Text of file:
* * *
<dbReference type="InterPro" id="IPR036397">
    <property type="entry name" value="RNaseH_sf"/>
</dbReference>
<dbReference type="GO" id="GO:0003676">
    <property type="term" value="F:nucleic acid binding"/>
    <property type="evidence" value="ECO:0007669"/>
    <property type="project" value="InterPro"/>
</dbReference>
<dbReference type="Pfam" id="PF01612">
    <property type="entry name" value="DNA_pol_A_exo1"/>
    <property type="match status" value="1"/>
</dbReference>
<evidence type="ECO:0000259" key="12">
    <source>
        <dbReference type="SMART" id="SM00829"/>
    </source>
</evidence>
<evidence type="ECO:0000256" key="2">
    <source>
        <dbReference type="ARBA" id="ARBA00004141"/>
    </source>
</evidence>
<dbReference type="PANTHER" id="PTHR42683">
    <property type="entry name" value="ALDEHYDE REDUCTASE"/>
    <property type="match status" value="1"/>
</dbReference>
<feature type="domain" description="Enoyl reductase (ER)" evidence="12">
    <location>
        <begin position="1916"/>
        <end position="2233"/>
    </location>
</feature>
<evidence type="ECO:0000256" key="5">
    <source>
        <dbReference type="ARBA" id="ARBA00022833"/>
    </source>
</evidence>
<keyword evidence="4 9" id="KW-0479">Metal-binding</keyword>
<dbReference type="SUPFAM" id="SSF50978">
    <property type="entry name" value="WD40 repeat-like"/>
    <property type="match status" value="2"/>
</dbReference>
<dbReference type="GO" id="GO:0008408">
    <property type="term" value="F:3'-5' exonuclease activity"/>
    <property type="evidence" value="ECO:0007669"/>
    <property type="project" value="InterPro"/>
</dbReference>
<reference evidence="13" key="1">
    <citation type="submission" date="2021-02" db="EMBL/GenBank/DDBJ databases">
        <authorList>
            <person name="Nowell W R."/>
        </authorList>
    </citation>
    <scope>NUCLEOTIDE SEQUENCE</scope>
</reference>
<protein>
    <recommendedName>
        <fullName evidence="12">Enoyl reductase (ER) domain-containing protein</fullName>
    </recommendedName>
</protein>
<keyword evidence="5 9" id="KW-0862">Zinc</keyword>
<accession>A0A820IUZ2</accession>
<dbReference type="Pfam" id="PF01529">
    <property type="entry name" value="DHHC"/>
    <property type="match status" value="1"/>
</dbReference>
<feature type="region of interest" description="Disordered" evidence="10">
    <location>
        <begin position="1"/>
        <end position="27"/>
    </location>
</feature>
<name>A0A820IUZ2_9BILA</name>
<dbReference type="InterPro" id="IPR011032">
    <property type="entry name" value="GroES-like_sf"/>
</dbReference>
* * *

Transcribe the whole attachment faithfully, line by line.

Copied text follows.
<dbReference type="InterPro" id="IPR036397">
    <property type="entry name" value="RNaseH_sf"/>
</dbReference>
<dbReference type="GO" id="GO:0003676">
    <property type="term" value="F:nucleic acid binding"/>
    <property type="evidence" value="ECO:0007669"/>
    <property type="project" value="InterPro"/>
</dbReference>
<dbReference type="Pfam" id="PF01612">
    <property type="entry name" value="DNA_pol_A_exo1"/>
    <property type="match status" value="1"/>
</dbReference>
<evidence type="ECO:0000259" key="12">
    <source>
        <dbReference type="SMART" id="SM00829"/>
    </source>
</evidence>
<evidence type="ECO:0000256" key="2">
    <source>
        <dbReference type="ARBA" id="ARBA00004141"/>
    </source>
</evidence>
<dbReference type="PANTHER" id="PTHR42683">
    <property type="entry name" value="ALDEHYDE REDUCTASE"/>
    <property type="match status" value="1"/>
</dbReference>
<feature type="domain" description="Enoyl reductase (ER)" evidence="12">
    <location>
        <begin position="1916"/>
        <end position="2233"/>
    </location>
</feature>
<evidence type="ECO:0000256" key="5">
    <source>
        <dbReference type="ARBA" id="ARBA00022833"/>
    </source>
</evidence>
<keyword evidence="4 9" id="KW-0479">Metal-binding</keyword>
<dbReference type="SUPFAM" id="SSF50978">
    <property type="entry name" value="WD40 repeat-like"/>
    <property type="match status" value="2"/>
</dbReference>
<dbReference type="GO" id="GO:0008408">
    <property type="term" value="F:3'-5' exonuclease activity"/>
    <property type="evidence" value="ECO:0007669"/>
    <property type="project" value="InterPro"/>
</dbReference>
<reference evidence="13" key="1">
    <citation type="submission" date="2021-02" db="EMBL/GenBank/DDBJ databases">
        <authorList>
            <person name="Nowell W R."/>
        </authorList>
    </citation>
    <scope>NUCLEOTIDE SEQUENCE</scope>
</reference>
<protein>
    <recommendedName>
        <fullName evidence="12">Enoyl reductase (ER) domain-containing protein</fullName>
    </recommendedName>
</protein>
<keyword evidence="5 9" id="KW-0862">Zinc</keyword>
<accession>A0A820IUZ2</accession>
<dbReference type="Pfam" id="PF01529">
    <property type="entry name" value="DHHC"/>
    <property type="match status" value="1"/>
</dbReference>
<feature type="region of interest" description="Disordered" evidence="10">
    <location>
        <begin position="1"/>
        <end position="27"/>
    </location>
</feature>
<name>A0A820IUZ2_9BILA</name>
<dbReference type="InterPro" id="IPR011032">
    <property type="entry name" value="GroES-like_sf"/>
</dbReference>